A crew of us makes an annual pilgrimage to the mouth of the Potomac each spring when the big bluefish start hitting.We figure four people is about right, because the action can be fast and furious and the fewer lines to foul the better.

Our foursome is pretty well established, but this year we had a vacancy and were casting around for an angler to fill it.

Believe it or not, it can be difficult to find someone for even a guaranteed-action voyage when it happens to fall in the middle of the week.

It wasn't until the last minute that we came upon Dominique Dermo, of Dominique's resturant in Washington. He was waxing hosty with a crowd of government and industry heavies.

But when the subject of fishing came up he lost his savior faire.

"You are going for the blues?" he gushed. "Ah, yes, shumming (chumming). I know it well. You must take me along."

It turns out Dominique had planned to spend this week in Montana chasing trout before business knocked it out. "I am dying to fish," he said."Life is too short."

With that, he dashed off to the kitchen to order up "Dominique's peek-neek" from his head chef. We would eat well. "Tell your friends the food and wine is taken care of."

So on Tuesday we met at the Seven-11 in Tappahannock, Va. The tail end of Dominique's battered limousine scraped pavement as it groaned under the weight of the feast.

We were to fish with Dave Rowe aboard his 40-foot, Bay-built Ken-Ma-Ray out of Lewisetta, on the Virginia countryside; clear skies, light breeze and promises of a warm and sunny day.

Then wham, out of nowhere came a fog that turned billboards into grey outlines by the roadside.

"We'll try it," said Rowe, "but I don't know how far we'll get."

We got across the creek, is how far, where we picked up bushels of alewives to use for chum. By the time we turned around we couldn't see marker one in the channel.

So we waited. We wandered around the fish wholesaler's place, saw the picking room where crabs are divested of their tasty white meat by practice fingers, watched armies of cats descend on the arrivng boats, waiting for scraps. Dominique spotted on netter with a handsome boatload of fresh croaker, big ones one to two pounds, and make a hasty buy of a bushel. "We won't go home emptyhanded," he said.

As quickly as it had come the fog began to life. We set out in a three-boat line with two other party boats, staying together for safety.

By the time we hit Point Lookout we were in clear air and the sun was beating down. We anchored north of Lookout, a couple miles off shore, and Rowe began grinding and ladeling out the sweet-smelling, oily gruel.

He confessed that even though conditions looked perfect, with a flood tide carrying the chum slick straight off the stern and a tiny breeze dappling the water, things had been slow.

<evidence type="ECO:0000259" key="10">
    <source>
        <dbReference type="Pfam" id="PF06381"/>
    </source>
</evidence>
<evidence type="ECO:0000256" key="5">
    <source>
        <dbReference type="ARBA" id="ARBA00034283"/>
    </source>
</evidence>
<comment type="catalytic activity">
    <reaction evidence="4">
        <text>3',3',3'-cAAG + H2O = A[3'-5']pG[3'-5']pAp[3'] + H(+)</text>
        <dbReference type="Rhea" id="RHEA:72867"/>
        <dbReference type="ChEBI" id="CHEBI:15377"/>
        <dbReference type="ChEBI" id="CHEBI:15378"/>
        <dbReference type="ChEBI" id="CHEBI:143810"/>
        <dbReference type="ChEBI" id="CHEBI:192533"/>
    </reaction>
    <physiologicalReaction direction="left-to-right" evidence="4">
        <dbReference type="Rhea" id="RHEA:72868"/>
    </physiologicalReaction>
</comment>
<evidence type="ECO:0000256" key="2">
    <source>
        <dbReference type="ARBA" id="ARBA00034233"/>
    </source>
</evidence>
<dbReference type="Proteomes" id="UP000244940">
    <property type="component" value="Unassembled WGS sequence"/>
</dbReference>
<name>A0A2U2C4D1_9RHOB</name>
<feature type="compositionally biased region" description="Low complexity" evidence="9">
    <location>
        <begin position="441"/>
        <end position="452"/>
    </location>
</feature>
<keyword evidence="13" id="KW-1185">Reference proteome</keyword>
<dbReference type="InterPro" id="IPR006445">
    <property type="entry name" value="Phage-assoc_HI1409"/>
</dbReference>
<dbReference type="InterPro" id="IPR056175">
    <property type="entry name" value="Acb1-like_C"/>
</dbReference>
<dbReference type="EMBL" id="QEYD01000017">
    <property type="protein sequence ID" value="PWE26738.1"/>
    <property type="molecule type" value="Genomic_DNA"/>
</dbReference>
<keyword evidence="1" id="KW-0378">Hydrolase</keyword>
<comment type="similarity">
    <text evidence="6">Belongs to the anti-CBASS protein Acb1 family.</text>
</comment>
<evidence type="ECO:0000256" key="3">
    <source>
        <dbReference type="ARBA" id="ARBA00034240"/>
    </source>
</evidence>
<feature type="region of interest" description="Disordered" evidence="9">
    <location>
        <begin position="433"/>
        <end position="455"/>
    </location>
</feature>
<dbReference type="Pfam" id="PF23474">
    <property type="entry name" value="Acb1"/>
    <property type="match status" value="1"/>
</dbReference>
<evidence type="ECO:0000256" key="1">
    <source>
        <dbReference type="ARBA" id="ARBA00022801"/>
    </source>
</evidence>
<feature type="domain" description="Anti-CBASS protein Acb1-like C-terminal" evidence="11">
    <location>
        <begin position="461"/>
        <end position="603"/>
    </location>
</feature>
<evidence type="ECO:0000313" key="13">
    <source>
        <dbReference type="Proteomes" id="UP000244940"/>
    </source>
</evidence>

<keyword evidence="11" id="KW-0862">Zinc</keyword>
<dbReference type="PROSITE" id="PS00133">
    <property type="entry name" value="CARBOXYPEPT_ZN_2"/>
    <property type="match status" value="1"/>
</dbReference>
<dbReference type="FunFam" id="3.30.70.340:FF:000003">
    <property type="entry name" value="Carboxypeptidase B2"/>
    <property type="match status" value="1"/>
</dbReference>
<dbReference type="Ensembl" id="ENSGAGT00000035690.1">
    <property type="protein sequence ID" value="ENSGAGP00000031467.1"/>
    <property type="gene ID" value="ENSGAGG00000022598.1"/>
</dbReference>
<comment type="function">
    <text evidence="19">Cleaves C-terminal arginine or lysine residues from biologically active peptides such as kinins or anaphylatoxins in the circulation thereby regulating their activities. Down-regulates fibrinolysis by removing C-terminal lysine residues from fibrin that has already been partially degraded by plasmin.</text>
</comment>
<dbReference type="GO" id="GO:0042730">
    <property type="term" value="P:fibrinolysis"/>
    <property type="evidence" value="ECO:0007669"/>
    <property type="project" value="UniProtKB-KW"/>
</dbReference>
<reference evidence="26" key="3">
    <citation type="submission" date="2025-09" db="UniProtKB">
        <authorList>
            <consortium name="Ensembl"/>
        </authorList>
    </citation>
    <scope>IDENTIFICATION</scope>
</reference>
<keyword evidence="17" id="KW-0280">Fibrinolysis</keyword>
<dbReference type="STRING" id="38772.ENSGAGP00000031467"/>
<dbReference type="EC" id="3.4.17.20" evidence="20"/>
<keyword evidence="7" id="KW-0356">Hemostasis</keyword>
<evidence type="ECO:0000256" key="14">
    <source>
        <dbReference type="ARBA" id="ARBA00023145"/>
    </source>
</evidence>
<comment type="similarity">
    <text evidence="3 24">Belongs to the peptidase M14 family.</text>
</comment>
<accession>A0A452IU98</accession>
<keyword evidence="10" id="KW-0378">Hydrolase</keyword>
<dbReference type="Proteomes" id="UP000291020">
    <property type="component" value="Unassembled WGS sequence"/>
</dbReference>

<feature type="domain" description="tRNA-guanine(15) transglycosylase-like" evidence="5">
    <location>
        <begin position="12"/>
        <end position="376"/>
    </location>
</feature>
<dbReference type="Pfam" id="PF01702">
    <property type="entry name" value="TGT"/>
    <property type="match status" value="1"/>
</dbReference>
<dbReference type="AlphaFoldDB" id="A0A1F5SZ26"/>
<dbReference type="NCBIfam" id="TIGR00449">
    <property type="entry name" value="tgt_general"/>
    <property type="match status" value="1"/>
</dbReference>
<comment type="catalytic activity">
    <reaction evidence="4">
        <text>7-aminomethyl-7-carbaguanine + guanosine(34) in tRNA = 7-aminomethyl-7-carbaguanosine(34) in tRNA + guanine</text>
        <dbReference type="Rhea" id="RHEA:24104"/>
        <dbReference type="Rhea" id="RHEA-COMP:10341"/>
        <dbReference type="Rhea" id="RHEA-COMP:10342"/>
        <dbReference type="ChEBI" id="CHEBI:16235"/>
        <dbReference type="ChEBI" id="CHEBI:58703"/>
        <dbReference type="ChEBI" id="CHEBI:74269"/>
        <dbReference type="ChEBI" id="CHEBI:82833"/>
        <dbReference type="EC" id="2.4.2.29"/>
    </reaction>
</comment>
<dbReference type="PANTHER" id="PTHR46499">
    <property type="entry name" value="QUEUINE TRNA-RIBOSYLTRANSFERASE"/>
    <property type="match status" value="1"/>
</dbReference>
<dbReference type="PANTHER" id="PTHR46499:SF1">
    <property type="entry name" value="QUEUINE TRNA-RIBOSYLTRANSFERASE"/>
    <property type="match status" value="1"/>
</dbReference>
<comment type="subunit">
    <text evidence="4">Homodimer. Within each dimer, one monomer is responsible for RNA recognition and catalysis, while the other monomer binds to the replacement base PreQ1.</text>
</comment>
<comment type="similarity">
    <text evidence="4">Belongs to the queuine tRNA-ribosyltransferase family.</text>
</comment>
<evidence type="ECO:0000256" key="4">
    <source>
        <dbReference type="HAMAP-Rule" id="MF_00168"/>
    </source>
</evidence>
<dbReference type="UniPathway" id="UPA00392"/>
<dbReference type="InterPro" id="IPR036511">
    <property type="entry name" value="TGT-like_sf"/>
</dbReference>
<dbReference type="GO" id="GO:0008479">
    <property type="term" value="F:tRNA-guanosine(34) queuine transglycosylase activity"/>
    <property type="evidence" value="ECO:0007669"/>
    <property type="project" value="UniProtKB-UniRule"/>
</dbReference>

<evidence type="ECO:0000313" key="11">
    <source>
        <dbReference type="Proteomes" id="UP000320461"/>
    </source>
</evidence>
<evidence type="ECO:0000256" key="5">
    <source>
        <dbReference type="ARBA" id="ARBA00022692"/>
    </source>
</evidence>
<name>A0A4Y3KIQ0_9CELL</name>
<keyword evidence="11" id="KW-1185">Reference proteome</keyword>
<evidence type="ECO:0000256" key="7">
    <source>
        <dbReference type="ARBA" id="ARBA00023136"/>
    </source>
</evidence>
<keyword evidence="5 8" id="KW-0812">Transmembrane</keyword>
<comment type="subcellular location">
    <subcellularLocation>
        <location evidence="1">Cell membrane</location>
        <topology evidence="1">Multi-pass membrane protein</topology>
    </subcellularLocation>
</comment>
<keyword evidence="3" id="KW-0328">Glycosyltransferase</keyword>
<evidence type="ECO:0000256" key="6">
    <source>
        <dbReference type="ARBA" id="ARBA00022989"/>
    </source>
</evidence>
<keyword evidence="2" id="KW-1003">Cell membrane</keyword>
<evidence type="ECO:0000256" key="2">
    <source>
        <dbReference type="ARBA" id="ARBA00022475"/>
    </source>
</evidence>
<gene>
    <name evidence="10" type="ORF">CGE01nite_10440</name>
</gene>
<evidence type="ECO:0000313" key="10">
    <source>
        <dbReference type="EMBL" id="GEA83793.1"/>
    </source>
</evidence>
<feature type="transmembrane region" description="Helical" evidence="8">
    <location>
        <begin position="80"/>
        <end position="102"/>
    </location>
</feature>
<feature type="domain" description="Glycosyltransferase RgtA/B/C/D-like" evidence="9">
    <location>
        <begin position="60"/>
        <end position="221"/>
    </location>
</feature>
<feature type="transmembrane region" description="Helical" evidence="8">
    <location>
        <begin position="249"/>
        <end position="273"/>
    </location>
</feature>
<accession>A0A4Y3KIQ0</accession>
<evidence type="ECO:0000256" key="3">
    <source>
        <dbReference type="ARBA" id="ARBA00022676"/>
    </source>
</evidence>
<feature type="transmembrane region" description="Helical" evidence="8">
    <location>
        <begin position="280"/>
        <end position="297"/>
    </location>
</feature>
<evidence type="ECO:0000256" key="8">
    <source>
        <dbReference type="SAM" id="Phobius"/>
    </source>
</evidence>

The day before he'd hauled out only four fish. We were using light tackle from six-to 15-pound test line - and with bites that few we didn't want to miss any.

It was a slow morning, but after an hour or so I felt a harsh chomp on my bait. I waited, let the fish run as 10-pound line free-spooled off the little spinning outfit, then snapped the hook into place.

It was a fine fish, about seven pounds, and Dominique celebrated by splashing fine white wine in our glasses.

Soon the others had hits as the choppers cruised up the chum line, and though the action never was nonstop, by noon we had a dozen fish in the boat, and another dozen we'd lost by not setting the hook right.

The sun was high, our backs were burning and the fish were cooperating. What more could we ask?

"Lunch?"

Dominique had slipped away to the cabin. By the time we discovered him it was complete - halved, iced lobsters, rack of lamb that had been sauteed in lemon juice and garlic, home-made mayonnaise, fresh pate de foie gras en brioche flown in the day before from Paris on the Concorde.

For a finishing touch he splashed fine champagne over a plate of strawberries as big as your fist and cut fresh honeydew melon. He poured the rest of the bubbly in our glasses with a flourish.

There was a plate for everyone, including the captain, who responded by phoning up his pal on the neighbor party boat, Luke.

"Hey, Luke," he said, what are you having for lunch today?

"Corned beef? Mmmmm, sounds good. Talk to me later and I'll tell you a story."

We got a good laugh and went back to gorging ourselves on haute cuisine. "Not bad for a chum boat," said Rowe, smacking his lips.

The rods lay dormant as we ate, except for one strike on mine. We ignored it and the fish got off.

Sated, we went back to our rods. The fish made our day complete.

After a half-hour, every rod in the boat suddenly bowed in half as a school of blues descended on us. Even the captain had one on, on the fly line he was dangling over the stern.

It was 10 minutes of mayhem, but we landed them all, including a fine 12-pound sea trout that had struck Dominique's cut bait.

By five were done in, with 36 fish in the cooler, full bellies and a glow of satisfaction.

We headed back, cleaning fish on the stern and sipping beer.

One of our crew was Gerry Almy, who lives a quiet life in his cabin by the Shenandoah, making a living peddling magazine stories about days just like this one.

On the drive back home Dominique, talked of his dream.

"Some day I'll get out of this rat race, sell the restaurant and buy a little fishing camp.

"I want to be rich - rich enough to live like him." He pointed to Almy's car up ahead, trundling back to the mountains.

Rowe specializes in light tackle bluefish trips. He's a good captain and pleasant man. Contact him at 804-529-6335. Rates are $130 a day; he carries up to six anglers.